The Defense Ministry of Sri Lanka instructed security forces to kill demonstrators on sight on Tuesday, following the ouster of the country's prime minister amid a national revolt that has resulted in at least eight deaths and hundreds of injuries.
Mobs supporting the government began hitting nonviolent protestors who had camped out near the residence of Prime Minister Mahinda Rajapaksa, demanding his removal under the most significant economic crisis in Sri Lanka's history on Monday.
Rajapaksa ultimately resigned on Monday as violence swept across the country, leaving at least eight dead — including a politician from the ruling party and two police officers — 219 injured, and more than 100 structures and 60 vehicles destroyed, according to the official account.
The Telegraph said that the violence against Rajapaksa's residence worsened after his resignation, with at least ten Molotov cocktails thrown at it and demonstrators smashing through a security barrier.
The UK newspaper reported that hundreds of military used tear gas, water cannons, and warning shots to ultimately bring the newly resigned political leader and his family to an unknown safe place.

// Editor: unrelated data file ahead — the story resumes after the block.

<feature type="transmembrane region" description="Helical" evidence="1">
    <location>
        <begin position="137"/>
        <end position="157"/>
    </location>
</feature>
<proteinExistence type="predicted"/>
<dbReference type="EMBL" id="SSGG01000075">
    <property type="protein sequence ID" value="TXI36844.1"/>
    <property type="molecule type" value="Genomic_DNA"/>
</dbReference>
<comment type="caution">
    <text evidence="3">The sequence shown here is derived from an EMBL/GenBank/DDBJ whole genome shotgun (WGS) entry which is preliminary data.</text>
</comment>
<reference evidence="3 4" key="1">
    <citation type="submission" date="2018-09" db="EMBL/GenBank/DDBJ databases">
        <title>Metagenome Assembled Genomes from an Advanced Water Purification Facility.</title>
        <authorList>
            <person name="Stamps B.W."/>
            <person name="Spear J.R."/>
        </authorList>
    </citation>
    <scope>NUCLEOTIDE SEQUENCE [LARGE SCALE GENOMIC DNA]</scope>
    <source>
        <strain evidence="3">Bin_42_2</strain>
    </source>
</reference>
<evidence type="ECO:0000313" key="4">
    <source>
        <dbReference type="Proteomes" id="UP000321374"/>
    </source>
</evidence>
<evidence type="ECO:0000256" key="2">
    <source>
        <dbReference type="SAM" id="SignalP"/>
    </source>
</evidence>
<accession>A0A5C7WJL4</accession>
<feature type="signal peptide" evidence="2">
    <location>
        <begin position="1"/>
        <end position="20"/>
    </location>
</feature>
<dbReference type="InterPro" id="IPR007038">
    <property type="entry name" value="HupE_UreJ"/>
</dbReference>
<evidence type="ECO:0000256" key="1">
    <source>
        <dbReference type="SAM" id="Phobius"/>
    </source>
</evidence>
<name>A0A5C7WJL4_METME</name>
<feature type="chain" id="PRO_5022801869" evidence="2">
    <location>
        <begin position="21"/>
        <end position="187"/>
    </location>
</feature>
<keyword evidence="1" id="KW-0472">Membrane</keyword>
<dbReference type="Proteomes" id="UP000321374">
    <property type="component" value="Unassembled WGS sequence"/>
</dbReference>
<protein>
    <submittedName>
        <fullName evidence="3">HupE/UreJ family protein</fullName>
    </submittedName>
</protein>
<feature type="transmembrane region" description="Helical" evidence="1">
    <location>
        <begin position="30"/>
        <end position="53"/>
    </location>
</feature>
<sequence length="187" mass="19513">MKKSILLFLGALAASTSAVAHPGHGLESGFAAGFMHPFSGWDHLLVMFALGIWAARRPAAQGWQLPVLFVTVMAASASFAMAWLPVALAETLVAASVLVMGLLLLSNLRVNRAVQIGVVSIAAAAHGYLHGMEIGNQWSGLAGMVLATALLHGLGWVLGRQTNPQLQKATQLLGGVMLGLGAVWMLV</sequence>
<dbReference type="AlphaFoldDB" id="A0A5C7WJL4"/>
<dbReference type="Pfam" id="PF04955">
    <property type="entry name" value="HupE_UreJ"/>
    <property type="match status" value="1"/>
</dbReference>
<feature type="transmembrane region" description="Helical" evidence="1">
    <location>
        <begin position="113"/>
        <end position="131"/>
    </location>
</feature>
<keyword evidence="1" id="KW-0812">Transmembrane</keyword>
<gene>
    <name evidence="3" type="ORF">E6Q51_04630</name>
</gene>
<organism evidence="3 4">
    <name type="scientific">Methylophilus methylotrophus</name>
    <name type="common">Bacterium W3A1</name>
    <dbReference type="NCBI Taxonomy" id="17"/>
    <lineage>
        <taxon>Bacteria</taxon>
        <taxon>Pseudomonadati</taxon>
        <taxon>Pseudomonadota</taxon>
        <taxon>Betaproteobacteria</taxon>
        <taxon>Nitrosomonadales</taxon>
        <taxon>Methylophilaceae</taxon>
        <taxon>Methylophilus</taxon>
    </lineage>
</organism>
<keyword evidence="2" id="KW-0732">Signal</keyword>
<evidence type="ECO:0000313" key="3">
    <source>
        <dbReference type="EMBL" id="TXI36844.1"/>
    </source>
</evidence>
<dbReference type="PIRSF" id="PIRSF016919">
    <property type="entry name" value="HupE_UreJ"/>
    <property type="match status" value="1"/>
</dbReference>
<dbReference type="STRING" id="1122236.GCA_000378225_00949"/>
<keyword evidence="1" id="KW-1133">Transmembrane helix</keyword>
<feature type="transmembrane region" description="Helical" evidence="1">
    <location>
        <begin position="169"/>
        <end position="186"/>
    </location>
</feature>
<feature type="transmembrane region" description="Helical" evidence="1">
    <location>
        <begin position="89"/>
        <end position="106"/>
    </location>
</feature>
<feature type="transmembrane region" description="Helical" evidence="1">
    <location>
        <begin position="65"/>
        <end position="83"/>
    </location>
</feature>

Within hours, the remainder of his cabinet likewise resigned.
Despite stringent curfews, violence persisted Tuesday as anti-government rioters demanded the departure of President Gotabaya Rajapaksa, the younger brother of the former prime minister.
On Tuesday, the military ministry announced that thousands of soldiers "have been ordered to shoot on sight anyone stealing public property or causing bodily harm."
Agence France-Presse said that Colombo's most senior police officer, Senior Deputy Inspector-General Deshabandu Tennakoon, was among those attacked after a throng encircled and set his car on fire.
According to the outlet, after Tennakoon's rescue by officers who fired into the air to disperse the mob, he was brought to the hospital and discharged shortly after receiving treatment.
The violence followed months of escalating fury over Sri Lanka's economic instability, which has caused severe food shortages and recurring power outages.
People have been forced to wait for hours to purchase necessities, while physicians have warned of severe hospital medicine shortages.
The removal of the prime minister and calls for the president's removal represent a significant decline in support for the Rajapaksas, Sri Lanka's most influential political dynasty for decades.
Initially, President Rajapaksa attributed Sri Lanka's economic troubles to global causes such as the pandemic's impact on the country's tourism business and the Russia-Ukraine conflict's impact on world oil prices.
However, both he and his brother have since admitted to errors that aggravated the crisis, including that they should have sought an IMF bailout sooner.